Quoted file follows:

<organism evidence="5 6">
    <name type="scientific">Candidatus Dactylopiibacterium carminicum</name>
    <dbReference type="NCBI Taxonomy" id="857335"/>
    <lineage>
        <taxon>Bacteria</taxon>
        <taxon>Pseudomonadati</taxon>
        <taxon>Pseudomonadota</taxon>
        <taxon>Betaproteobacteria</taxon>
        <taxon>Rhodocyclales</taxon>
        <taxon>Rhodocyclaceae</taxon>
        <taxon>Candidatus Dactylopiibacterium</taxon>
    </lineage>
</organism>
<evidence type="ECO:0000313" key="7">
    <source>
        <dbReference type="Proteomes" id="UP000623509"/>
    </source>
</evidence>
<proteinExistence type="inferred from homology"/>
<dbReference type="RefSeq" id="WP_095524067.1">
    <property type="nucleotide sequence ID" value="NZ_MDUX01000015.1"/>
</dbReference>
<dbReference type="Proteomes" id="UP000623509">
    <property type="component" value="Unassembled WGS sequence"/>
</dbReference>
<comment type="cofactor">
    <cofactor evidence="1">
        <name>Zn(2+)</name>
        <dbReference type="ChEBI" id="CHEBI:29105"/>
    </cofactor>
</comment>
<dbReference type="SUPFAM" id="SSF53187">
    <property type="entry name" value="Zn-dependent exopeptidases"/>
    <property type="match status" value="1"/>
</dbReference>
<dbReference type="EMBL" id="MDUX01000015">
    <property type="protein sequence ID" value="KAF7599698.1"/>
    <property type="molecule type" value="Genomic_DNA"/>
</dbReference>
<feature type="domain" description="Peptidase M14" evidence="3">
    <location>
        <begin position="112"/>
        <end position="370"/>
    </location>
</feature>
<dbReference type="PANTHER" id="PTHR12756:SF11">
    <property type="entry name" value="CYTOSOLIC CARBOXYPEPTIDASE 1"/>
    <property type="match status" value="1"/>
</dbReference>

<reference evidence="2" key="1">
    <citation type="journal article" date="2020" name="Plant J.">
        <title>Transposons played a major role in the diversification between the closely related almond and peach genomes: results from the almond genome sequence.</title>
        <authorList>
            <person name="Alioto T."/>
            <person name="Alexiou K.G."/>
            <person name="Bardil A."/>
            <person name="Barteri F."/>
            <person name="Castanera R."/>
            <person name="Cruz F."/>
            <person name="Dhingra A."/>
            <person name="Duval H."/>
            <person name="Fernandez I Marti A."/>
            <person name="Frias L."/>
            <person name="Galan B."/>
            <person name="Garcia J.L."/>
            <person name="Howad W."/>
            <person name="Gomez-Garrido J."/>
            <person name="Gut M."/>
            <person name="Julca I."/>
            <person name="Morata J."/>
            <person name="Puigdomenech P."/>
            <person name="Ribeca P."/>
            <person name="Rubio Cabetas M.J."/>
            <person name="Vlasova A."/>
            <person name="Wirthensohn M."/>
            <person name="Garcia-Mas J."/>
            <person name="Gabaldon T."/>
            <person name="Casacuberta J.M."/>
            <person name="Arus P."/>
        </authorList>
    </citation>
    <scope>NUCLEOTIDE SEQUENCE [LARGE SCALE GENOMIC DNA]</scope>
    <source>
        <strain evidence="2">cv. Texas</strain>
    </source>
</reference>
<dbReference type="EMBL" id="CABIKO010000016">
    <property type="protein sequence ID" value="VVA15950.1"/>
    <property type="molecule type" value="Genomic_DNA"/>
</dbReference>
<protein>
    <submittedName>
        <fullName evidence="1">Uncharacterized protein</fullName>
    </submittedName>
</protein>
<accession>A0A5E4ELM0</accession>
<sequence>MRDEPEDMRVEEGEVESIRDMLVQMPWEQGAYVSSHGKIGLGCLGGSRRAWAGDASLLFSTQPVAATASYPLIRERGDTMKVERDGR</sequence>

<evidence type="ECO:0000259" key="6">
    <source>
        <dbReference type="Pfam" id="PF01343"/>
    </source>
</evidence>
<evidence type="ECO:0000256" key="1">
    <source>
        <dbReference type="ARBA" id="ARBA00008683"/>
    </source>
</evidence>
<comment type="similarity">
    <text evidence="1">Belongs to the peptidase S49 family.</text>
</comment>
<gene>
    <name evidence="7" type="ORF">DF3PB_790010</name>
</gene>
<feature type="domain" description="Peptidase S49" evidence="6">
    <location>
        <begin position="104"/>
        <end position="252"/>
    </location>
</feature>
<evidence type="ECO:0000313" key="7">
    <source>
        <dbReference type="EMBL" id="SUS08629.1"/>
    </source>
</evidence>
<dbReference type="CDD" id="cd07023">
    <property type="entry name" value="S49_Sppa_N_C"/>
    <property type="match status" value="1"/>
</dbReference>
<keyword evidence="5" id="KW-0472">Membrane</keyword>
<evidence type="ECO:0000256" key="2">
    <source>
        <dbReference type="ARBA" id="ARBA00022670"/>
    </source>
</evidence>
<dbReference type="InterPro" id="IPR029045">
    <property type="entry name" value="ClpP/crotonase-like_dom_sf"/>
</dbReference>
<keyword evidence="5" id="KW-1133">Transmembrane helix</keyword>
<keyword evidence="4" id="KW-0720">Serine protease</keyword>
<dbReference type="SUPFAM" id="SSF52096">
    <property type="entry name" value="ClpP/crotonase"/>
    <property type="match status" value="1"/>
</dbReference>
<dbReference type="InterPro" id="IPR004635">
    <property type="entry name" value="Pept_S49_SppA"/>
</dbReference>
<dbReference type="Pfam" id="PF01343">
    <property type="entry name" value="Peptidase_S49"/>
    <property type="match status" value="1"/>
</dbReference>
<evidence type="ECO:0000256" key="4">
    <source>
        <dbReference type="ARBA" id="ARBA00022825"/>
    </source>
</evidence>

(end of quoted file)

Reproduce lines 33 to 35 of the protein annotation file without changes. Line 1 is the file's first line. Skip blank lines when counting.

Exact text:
    <property type="entry name" value="Zn-dependent exopeptidases"/>
    <property type="match status" value="1"/>
</dbReference>